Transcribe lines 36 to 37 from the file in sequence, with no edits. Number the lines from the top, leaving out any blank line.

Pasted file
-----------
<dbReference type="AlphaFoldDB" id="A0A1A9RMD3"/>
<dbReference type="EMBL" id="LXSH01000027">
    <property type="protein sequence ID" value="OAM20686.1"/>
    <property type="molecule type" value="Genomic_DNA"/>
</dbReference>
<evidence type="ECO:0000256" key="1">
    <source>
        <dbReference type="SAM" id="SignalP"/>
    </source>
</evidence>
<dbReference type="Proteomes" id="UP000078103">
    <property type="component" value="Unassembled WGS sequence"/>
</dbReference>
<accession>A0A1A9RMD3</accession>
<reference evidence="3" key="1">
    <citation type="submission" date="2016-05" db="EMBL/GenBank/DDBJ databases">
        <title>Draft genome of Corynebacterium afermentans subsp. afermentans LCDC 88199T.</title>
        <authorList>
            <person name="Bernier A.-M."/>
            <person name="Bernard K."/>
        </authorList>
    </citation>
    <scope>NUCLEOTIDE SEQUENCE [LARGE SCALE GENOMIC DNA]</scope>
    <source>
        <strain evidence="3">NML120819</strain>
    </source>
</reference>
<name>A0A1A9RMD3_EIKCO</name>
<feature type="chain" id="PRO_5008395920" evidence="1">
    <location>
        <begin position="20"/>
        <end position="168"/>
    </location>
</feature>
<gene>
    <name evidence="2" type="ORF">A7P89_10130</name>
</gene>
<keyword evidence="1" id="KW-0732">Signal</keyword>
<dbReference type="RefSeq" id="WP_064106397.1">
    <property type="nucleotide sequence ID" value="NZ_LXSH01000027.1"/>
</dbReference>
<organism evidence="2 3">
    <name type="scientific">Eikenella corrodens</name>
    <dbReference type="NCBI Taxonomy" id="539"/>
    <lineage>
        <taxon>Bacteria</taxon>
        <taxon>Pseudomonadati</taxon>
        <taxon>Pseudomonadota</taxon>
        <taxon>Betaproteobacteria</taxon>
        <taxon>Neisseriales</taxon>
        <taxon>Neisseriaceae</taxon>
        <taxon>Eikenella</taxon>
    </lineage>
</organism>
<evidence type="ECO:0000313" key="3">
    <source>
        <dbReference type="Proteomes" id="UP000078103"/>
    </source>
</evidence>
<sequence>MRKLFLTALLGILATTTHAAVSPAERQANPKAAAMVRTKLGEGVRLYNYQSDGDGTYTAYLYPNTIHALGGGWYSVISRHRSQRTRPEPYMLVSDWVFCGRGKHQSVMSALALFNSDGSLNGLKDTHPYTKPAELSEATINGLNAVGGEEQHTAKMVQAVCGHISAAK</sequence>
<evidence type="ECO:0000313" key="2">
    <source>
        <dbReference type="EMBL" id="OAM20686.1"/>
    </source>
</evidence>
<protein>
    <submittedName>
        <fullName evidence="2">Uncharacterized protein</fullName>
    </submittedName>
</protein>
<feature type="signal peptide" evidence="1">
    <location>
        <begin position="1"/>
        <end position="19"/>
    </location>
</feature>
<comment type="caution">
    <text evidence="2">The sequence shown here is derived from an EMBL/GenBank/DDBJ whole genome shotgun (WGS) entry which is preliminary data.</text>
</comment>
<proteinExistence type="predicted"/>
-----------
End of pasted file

    <name evidence="2" type="ORF">A7P89_10130</name>
</gene>